My two children go to a forest school, as part of their primary school curriculum, which is something that really appealed when we were looking around schools in our local area. There are so many benefits to a forest school, as learning outdoors can boost children’s confidence, it can help to develop their social skills, as well as physical skills and, it can also help to improve their concentration and motivation, and teach them some vital life skills.
All of this is well and good, but when it comes to this time of year, the thought of having your children outdoors for several hours, in the cold and wet, is a little unpleasant. And when they are looking for parent volunteers, there can be few and far between in winter. But you just need to know a few tips and tricks for winter forest school survival, for both you and the children. If you have a child at a forest school, or are thinking about a forest school, then this is for you. Here are some of the ways to manage in the chilly weather.
Having the right pieces of clothing can make such a difference. Having a base layer or thermals is a good idea, much like you’d have if you were going to go skiing. Waterproof gloves can help to keep little ones warm, as those knitted styles of gloves are useless! They let the cold in, and if it is wet, they will just stay wet and it will seep through to hands, making them chilly. Having cold hands is no fun when you’re outdoors for several hours. As long as children are dressed appropriately, there isn’t a reason that they should get cold.
When it comes to forest school, you will want to make sure that it isn’t a case of your children getting cold, and then think about whether they will be able to warm up. It is all about making sure that they don’t get cold in the first place, which is where the right kind of clothing comes into play. Although it might sound miserable, when it is icy and snowy it adds a whole new element to forest school which many children do enjoy, but they’ll only be able to do that if they are dressed in the right kind of clothes.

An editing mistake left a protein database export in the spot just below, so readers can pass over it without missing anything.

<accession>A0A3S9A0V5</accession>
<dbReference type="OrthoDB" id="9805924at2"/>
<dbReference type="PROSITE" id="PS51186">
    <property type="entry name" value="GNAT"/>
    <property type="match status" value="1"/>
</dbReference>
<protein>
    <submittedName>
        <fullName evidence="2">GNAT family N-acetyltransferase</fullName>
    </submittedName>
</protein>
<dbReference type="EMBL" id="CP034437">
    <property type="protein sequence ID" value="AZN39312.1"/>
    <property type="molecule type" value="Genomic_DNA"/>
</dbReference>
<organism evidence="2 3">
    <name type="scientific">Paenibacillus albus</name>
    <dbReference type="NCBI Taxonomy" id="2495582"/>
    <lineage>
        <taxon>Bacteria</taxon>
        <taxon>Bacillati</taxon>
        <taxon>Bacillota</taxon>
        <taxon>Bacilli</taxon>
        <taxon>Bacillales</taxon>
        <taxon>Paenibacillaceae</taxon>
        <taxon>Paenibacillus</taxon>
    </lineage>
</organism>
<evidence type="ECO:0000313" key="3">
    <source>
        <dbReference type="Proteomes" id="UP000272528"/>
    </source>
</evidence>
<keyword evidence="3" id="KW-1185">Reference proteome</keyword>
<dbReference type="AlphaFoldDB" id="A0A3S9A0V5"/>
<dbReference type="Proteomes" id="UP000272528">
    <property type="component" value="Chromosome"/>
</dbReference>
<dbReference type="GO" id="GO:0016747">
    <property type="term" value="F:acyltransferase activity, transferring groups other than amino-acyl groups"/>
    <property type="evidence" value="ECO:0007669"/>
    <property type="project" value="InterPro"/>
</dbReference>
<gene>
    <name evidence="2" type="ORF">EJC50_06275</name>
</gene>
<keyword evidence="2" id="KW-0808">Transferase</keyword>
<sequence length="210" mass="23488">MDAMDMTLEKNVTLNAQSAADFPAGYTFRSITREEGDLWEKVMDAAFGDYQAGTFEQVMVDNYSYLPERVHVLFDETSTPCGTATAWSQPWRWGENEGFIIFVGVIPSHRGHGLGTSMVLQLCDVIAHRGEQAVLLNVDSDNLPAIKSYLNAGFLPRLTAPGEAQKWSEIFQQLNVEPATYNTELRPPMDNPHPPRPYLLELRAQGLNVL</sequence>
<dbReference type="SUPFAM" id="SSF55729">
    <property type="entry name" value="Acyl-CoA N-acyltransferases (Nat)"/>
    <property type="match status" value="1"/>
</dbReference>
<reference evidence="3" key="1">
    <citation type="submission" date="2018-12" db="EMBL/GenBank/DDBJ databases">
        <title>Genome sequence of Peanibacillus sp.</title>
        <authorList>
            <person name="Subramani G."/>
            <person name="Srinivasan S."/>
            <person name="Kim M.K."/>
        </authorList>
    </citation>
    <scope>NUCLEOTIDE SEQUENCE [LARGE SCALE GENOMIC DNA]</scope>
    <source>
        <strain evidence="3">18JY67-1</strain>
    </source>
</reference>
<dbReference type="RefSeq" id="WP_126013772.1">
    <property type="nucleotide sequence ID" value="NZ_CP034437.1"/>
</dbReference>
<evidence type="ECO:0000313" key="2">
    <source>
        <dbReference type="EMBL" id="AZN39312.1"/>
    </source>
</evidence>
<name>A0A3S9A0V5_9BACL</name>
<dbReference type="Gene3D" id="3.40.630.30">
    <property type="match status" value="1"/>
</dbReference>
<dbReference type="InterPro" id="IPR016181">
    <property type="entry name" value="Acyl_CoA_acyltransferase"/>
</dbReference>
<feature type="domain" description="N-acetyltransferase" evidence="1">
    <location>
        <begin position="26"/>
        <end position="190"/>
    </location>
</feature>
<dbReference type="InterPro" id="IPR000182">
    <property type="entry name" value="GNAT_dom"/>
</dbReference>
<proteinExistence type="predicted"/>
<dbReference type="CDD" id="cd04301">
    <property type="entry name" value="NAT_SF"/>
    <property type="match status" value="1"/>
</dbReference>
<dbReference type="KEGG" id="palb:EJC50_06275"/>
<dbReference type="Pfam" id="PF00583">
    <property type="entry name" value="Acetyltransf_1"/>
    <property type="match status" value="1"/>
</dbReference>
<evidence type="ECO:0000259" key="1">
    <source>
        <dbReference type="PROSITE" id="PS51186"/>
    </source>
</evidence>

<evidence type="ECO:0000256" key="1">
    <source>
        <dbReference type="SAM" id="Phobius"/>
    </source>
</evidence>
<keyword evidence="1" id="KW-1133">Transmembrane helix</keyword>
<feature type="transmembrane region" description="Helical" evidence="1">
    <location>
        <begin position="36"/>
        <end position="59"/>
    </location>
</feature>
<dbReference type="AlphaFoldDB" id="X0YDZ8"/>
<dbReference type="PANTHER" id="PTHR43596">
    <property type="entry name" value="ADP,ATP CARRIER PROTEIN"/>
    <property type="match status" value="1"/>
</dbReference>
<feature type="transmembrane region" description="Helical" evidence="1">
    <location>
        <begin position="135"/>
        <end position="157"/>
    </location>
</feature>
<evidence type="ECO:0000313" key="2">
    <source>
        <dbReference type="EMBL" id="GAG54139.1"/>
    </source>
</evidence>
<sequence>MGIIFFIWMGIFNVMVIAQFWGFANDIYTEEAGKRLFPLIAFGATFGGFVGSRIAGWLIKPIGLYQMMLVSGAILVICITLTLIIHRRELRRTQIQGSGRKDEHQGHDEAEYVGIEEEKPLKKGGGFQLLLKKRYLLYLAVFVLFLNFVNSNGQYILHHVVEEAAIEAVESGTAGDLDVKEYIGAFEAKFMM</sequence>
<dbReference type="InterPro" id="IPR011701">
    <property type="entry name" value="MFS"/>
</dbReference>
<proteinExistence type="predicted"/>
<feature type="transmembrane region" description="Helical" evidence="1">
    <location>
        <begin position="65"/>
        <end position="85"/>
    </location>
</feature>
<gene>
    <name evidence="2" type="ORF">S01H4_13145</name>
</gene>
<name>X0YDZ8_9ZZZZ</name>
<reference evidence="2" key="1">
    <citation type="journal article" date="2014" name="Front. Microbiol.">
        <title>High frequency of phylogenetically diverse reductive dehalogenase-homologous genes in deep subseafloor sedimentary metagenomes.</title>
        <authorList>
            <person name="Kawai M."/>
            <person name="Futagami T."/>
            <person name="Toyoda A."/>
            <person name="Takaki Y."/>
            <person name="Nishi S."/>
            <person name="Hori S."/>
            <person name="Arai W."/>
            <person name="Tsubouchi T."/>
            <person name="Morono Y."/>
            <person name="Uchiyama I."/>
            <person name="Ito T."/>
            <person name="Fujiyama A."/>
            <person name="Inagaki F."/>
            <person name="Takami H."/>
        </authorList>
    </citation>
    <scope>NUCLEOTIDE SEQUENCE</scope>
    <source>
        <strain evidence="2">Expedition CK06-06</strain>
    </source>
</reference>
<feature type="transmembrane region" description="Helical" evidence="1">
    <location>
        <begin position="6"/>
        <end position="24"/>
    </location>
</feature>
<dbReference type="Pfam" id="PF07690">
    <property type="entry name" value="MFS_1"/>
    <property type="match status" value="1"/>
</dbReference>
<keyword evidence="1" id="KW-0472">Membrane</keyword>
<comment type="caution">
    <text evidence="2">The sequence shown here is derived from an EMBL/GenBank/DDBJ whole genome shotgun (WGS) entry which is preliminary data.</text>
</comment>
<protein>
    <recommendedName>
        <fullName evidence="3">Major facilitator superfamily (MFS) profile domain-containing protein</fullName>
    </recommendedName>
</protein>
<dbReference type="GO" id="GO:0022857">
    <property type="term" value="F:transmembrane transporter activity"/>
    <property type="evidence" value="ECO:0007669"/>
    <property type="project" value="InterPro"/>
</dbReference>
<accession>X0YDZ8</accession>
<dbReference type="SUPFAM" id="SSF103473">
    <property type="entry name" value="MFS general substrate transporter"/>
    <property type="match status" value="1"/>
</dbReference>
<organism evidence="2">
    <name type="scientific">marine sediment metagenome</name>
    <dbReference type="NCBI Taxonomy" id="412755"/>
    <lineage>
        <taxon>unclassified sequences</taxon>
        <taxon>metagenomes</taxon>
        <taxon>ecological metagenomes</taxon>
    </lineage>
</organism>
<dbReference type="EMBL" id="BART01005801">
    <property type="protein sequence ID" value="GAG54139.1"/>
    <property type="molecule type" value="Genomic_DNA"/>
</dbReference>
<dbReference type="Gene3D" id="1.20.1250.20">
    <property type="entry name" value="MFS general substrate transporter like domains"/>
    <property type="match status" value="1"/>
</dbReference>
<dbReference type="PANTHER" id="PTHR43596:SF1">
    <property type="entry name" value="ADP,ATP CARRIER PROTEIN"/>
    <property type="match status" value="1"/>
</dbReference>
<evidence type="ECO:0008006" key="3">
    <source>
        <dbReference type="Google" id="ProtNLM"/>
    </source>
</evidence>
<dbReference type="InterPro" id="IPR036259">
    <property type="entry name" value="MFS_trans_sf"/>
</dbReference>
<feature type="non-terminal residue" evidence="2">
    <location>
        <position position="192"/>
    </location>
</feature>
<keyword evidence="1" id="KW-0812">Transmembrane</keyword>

Layers, and more layers!
Speaking of appropriate clothing, you need to make sure that you have a lot of layers, for the children, and for you, if you are helping. A thermal layer or baselayer is a good idea, and then add extras, for long-sleeved tops, leggings, joggers, waterproofs, fleeces, and coats. Having too much is always a good thing, because then they can take layers off if they feel too warm, which is a better situation to be in than being too cold. I have some fleeces for my children that are lovely and warm, as well as one for myself. Having a hood on a fleece or hoodie can help too, as it can be another layer on your or their head.
Even on a dry day, you will need to have some waterproof footwear. Ideally, this will be kids wellie boots, but snow boots could work too, depending on the conditions. Out in the woods there can be a lot of mud, leaves, and puddles. Children love to explore, so you need to make sure that they are dressed for it; getting wet feet would not be a good thing and make the rest of the forest school morning pretty miserable. Thick socks are a must with waterproof footwear too, of course. Consider kids insoles as well for more cushioning and support.
Long sleeves and trousers
Although ticks are usually inactive in winter, there can still be some around. In autumn or more mild conditions, they can still definitely be hanging around in the woods. So making sure that there are long sleeves on tops and jackets, as well as full-length trousers, rather than shorts, is a must. No gaps between trousers and shoes is important too, just to be safe.
Have you ever thought of your children going to a forest school before? It would be great to hear what you think.
*this is a collaborative post, but all words and opinions are my own.